INDIANAPOLIS — This came in overnight on the east coast but on Tuesday evening, the Long Beach City Council unanimously approved a new contract to keep the NTT IndyCar Series racing on the scenic southern California street course though the 2028 season.
This was all part of a grander plan to help setup/tear down for the summer Olympic games that will be held in Los Angeles in 2028. The previous contract was given the approval at the end of 2017 and was scheduled to expire in June of 2023.
Now, the race will get a five year extension.
The Grand Prix of Long Beach began in 1975 as a Formula 5000 event. A year later, Formula 1 came to town for an eight year reign with the final race being held in 1983. In 1984, CART filled the void and began what has been a rich history of major North American open wheel history on the prestigious street circuit.
The series has been coming to Long Beach every year with the exception of the 2020 pandemic and now will enter Year 38 this April and will have the 44th edition take place in 2028. If you count in the eight year of F1 and the lone one of Formula 5000, Long Beach would have hosted 47 Grand Prix’s in a 48 year span come 2028.
Now, with saying that, where does the rest of the INDYCAR schedule hold?
The series reached new deals with four tracks just last season.
Last August, it was announced that Iowa would be making a return as the series announced that they have reached a new deal to return to the Iowa Speedway on a multi-year contract.
Reports then circulated too that World Wide Technology Raceway has reached a new multiyear deal to keep themselves in the series for at the very minimum the next two seasons. This track has been a hit since its return in 2017 and arguably one of the better events on the schedule each year.
Also part of the deals this week are that both races will have title sponsors in Hy-Vee at Iowa and Bommarito Automotive Group in Gateway which has been rebranded in recent years from World Wide Technology.
INDYCAR’s deal with the Texas Motor Speedway is up after this year’s race. Same for Barber. Their initial deal with Barber was supposed to end in 2021 but due to missing the 2020 race due to COVID, the deal was extended through 2022 instead.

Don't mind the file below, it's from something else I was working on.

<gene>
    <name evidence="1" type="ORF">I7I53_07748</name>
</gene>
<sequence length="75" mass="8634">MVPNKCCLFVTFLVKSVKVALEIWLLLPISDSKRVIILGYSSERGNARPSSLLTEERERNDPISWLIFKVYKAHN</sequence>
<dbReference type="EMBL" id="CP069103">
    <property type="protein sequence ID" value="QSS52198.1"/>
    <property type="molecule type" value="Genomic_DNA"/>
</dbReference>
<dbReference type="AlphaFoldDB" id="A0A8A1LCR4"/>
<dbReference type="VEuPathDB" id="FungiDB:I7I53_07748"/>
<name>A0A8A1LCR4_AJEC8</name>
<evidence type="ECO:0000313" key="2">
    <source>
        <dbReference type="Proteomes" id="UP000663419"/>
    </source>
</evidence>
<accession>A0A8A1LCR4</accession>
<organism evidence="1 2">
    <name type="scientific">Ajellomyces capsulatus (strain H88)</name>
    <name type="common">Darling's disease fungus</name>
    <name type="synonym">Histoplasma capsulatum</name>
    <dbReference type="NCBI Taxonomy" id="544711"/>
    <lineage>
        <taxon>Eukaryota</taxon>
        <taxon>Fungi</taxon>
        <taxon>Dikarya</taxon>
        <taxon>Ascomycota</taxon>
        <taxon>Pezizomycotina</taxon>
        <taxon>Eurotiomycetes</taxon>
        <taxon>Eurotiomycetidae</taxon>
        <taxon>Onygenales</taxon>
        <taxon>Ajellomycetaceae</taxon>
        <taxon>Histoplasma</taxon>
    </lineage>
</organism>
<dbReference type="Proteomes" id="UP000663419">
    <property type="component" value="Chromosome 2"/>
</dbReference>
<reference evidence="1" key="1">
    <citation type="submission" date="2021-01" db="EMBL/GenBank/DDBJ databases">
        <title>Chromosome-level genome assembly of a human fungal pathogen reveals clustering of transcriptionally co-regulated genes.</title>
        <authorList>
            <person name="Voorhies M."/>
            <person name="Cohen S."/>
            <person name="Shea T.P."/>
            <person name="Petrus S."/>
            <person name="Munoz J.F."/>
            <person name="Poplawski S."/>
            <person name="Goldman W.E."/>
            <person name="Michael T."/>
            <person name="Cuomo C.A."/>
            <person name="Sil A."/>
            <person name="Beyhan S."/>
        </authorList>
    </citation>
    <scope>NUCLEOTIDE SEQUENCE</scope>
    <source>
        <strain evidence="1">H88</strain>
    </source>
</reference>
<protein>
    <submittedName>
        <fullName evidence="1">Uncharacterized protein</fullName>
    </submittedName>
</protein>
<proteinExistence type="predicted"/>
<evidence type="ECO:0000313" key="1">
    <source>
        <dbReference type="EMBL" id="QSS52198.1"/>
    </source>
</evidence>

Somewhat same for Belle Isle who will see the island host their final race in 2022. The original contract lasted through 2023, but the city of Detroit and INDYCAR agreed to new terms for which will bring the series back downtown on the mainland for a new street race.
The GMR Grand Prix/Indy 500/Big Machine Spiked Coolers Grand Prix obviously aren’t going anywhere either.
So, this means that Texas, Barber and Laguna Seca are operating on the final year of their contracts. Portland and Nashville will be in 2023. Toronto’s future is uncertain with them missing the last two years. Mid-Ohio is in the same boat with them not reaching a new extension yet.
The thing is, Green Savoree Racing promotes a nice chunk of these races. They have Toronto, Mid-Ohio and Portland coming up to renegotiate as well as St. Pete for which they already have a long term deal operating.
Could we see expansion still in the future too? Iowa joined Nashville who joined Gateway, Portland, Laguna Seca, COTA, Road America and Richmond as the most recent tracks joining the schedule. NOLA came onboard in 2015. Road America rejoined in 2016, Gateway came in 2017, Portland in 2018, COTA/Laguna Seca in 2019, Richmond in 2020, Nashville in 2021 and Iowa back for 2022. That’s eight straight years. Do we see a ninth for 2023?
Nevertheless, the series’ future is in great hands without many question marks. The entitlement sponsor in NTT Data was reupped last past May for a multi-year deal.
Then, the new multi-year TV deal was announced during the summer break last year to keep the series on NBC Sports for the next several years.
Finally, the car counts are rising too with at least 26 full time cars going to be on the grid for 2022 with more teams likely coming in the future.
The series is well on their way to being as secure as its ever been.